My mom gave me an impressive 5 yards of this great fabric about a year ago. My dad had given it to her years ago, and she had never done anything with it. She trusted that I could put it to good use, and sent it my way. The fabric is a wax cotton from Ghana that my dad brought it back from a work trip.
Initially, I was really intimidated by the fabric. I’d never worked with, or even seen, wax cotton before. After a thorough search of the internet and other sewing blogs, I cautiously cut off a section to prewash in the laundry. It looked fine coming out of the washing machine, so I threw it in the dryer, and all worked out just fine. The fabric got a lot softer after the wash, an added bonus in my book.
I knew that I needed a simple pattern to show off the large-scale print. And, I wanted a tried-and-true pattern to make sure I wouldn’t mess up the dress. For a few days, I debated between this NewLook pattern (previously made here and here) and the Go Anywhere Dress (previously made here and here). It came down to a tradeoff between the princess seams on the Go Anywhere Dress and a waist seam on the New Look dress. In the end, I went with the NewLook pattern, because I figured I could always wear a belt if my waist seams didn’t line up perfectly.
Once I picked the pattern, the next challenge was cutting out the dress. It took me another couple of days to figure out the pattern placement. Dealing with such a large-scale print for the first time was not easy. My goals were essentially to avoid having the big blue knots on any specific body parts. This was easier said than done, and I ended up needing more fabric than I originally cut off to make this happen. I threw the rest of the fabric in the laundry and then decided that it didn’t matter how much extra fabric it took, appropriate pattern placement was important.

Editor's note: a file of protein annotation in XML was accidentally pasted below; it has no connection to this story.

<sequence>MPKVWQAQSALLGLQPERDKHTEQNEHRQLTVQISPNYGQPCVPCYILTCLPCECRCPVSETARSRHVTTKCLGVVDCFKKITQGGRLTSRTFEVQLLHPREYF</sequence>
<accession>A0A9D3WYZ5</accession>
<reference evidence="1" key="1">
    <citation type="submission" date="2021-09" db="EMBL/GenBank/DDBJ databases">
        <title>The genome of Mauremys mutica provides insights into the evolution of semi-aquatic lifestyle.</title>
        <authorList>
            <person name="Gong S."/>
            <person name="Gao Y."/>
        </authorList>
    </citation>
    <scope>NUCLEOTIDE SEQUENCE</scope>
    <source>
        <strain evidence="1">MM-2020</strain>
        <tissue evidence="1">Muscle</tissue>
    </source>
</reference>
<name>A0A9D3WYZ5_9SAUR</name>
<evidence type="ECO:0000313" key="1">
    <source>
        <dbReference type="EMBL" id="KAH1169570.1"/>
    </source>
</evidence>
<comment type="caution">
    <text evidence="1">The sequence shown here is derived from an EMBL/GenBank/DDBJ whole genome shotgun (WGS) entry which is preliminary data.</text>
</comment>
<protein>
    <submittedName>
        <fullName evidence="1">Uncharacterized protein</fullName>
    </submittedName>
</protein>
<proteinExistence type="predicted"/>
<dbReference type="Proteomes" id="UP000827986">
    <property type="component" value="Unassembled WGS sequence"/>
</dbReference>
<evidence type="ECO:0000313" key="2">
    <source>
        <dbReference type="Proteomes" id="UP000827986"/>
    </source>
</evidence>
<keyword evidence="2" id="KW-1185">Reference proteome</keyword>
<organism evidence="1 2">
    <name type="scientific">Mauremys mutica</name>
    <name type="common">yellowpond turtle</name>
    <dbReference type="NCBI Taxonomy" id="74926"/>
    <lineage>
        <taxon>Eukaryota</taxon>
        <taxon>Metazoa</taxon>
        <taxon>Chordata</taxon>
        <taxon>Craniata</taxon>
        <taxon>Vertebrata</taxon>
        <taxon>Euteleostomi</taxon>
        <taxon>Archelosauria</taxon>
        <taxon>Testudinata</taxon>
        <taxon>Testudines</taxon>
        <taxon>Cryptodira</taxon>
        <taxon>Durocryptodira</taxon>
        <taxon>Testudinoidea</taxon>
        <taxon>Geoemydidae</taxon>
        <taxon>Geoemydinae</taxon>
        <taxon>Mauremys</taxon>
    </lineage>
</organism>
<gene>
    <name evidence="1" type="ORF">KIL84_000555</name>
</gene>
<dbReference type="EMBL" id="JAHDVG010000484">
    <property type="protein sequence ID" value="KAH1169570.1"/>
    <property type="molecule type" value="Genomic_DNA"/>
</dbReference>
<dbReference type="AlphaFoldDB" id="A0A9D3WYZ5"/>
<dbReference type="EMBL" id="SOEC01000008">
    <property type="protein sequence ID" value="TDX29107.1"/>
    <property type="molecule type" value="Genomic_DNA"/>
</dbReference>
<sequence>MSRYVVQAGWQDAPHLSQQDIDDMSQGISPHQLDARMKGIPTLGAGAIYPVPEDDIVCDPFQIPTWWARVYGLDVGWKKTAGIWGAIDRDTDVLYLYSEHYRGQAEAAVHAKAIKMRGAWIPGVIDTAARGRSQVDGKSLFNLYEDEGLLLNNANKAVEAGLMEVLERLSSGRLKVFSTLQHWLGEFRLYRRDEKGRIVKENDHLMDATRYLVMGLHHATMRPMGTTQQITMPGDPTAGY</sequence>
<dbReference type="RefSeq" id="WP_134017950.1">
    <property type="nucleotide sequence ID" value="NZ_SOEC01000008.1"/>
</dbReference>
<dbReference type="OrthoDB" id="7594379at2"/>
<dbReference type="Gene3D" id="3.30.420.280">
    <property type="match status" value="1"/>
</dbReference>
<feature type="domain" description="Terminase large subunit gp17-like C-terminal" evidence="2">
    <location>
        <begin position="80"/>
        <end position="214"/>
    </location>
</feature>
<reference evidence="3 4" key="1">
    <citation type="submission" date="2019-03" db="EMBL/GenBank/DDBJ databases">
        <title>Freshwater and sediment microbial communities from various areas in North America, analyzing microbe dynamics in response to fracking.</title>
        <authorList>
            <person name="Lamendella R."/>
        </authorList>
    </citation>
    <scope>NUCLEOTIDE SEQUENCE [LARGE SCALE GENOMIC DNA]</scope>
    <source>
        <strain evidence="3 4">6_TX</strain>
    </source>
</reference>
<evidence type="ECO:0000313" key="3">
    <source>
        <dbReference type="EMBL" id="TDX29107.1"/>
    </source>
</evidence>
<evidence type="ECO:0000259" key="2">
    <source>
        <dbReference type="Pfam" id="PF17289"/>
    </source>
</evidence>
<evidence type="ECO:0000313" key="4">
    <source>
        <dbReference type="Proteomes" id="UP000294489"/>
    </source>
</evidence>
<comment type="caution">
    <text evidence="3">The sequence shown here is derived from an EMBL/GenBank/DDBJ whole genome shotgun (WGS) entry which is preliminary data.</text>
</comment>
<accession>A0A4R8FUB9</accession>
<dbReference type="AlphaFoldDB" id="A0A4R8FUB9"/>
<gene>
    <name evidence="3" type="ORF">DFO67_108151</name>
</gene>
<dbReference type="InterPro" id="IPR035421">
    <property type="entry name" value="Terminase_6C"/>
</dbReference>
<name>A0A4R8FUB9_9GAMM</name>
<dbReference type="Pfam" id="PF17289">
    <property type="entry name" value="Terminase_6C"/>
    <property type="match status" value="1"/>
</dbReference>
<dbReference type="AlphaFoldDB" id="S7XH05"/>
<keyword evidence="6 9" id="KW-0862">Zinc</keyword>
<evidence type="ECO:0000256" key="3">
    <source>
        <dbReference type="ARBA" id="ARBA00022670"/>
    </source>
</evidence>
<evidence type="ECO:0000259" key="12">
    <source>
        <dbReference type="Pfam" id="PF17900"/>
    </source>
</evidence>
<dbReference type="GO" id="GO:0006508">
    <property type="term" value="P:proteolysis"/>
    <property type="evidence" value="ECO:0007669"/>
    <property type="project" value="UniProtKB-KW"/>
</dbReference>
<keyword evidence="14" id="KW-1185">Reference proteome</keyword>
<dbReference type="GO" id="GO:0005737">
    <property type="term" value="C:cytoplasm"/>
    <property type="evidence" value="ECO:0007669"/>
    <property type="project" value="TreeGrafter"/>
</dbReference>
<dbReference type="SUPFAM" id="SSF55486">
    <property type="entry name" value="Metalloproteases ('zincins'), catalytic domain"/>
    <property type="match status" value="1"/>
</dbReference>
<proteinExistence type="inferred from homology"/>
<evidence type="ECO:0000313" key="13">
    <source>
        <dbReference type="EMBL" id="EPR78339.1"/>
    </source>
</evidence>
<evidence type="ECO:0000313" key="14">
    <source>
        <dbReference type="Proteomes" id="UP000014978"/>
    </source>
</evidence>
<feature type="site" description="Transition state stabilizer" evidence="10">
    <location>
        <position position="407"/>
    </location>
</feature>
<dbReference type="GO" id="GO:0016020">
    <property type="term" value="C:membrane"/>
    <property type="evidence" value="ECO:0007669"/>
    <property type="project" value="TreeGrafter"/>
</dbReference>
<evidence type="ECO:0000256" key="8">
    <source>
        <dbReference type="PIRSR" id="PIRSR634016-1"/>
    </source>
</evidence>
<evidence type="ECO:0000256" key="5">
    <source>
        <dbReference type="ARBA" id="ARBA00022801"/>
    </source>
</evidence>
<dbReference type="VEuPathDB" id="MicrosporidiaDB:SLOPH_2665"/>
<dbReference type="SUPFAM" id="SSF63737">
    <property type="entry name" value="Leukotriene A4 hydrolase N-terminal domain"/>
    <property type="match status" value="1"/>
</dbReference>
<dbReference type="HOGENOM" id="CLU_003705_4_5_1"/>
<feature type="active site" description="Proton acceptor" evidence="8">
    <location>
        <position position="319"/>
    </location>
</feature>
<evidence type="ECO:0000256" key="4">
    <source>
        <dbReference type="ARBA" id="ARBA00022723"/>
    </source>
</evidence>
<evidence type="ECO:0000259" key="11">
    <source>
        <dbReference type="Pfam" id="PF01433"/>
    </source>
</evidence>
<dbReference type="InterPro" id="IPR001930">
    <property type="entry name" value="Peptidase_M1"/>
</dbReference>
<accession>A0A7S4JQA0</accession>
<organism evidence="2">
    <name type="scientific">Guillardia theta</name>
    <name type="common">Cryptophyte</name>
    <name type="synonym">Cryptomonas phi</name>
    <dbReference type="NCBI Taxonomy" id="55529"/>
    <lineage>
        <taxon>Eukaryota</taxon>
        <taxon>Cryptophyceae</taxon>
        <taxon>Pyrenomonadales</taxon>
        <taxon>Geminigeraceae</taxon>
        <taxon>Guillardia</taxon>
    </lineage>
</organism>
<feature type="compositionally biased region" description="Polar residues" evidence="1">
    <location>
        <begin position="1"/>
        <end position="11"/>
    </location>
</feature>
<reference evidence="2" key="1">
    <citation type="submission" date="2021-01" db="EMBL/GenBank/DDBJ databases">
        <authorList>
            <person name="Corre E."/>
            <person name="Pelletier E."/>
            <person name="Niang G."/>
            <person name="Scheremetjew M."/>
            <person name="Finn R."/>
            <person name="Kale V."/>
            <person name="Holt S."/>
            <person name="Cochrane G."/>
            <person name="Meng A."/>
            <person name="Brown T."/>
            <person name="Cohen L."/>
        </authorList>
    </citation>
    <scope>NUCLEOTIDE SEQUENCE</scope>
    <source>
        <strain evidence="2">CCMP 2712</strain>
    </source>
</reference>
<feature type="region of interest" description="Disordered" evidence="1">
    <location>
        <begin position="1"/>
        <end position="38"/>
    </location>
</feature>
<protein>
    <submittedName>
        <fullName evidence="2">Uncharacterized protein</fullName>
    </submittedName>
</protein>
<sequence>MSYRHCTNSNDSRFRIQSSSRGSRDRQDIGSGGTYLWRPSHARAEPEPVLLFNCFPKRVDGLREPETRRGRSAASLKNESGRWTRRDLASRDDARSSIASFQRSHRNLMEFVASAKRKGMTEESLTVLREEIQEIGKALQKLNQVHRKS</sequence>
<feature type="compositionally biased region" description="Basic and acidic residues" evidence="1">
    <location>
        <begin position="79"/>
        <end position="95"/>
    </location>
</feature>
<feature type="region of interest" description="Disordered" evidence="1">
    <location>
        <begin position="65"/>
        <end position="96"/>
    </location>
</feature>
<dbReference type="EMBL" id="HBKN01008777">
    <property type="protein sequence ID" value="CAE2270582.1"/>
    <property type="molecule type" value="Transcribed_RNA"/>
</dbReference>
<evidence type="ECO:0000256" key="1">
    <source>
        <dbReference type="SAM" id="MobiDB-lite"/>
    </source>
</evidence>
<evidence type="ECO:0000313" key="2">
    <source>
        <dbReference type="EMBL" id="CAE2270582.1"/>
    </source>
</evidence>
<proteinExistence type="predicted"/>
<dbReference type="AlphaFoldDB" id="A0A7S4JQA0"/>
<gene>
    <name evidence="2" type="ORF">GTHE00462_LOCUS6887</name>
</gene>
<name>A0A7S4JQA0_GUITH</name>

I was careful to align the stripe down the middle of the dress, in both front and back. I spent far less time concerned with how the side seams lined up. The pattern is actually running in different directions at the side seams, but it doesn’t bother me.
I used a mixture of finishes on this dress. I finished most of the edges using my serger before sewing the together on the sewing machine. For the armholes, I used store-bought bias binding, but tacked it down by hand, as I thought the traditional topstitching wouldn’t go with the overall style of the dress. I actually tried topstitching one side, but didn’t like it and unpicked it. I hemmed the dress by hand as well. The zipper in the center back is lapped. I like this treatment, and appreciate how it doesn’t break up the pattern of the fabric. The pattern doesn’t match perfectly on the back, though, because I took a wedge out of the center back to prevent neckline gaping. I also forgot to incorporate seam allowances when attempting to pattern match. Doh.
Now that I’ve made three versions of this pattern, I really appreciate its versatility. Even though I’ve made the same neckline option on all three versions, they each feel distinct. My first is made from a stretch cotton sateen, so it is super comfortable. The second has the flared skirt and feels a little dressier. This latest version is the only non-floral one of the bunch. The pattern feels distinctly African to me, without feeling like I’m wearing a costume. At first I had a hard time to figure out how to style it. After I bought some little navy blue booties, it became a lot easier!
Pattern: NewLook 0180 in size 8
Fabric: wax cotton from Ghana
Cost: Gifted fabric + $1.39 bias tape + $1.74 zipper + $1.65 thread = $4.78
Time: 5 hours (plus cutting…)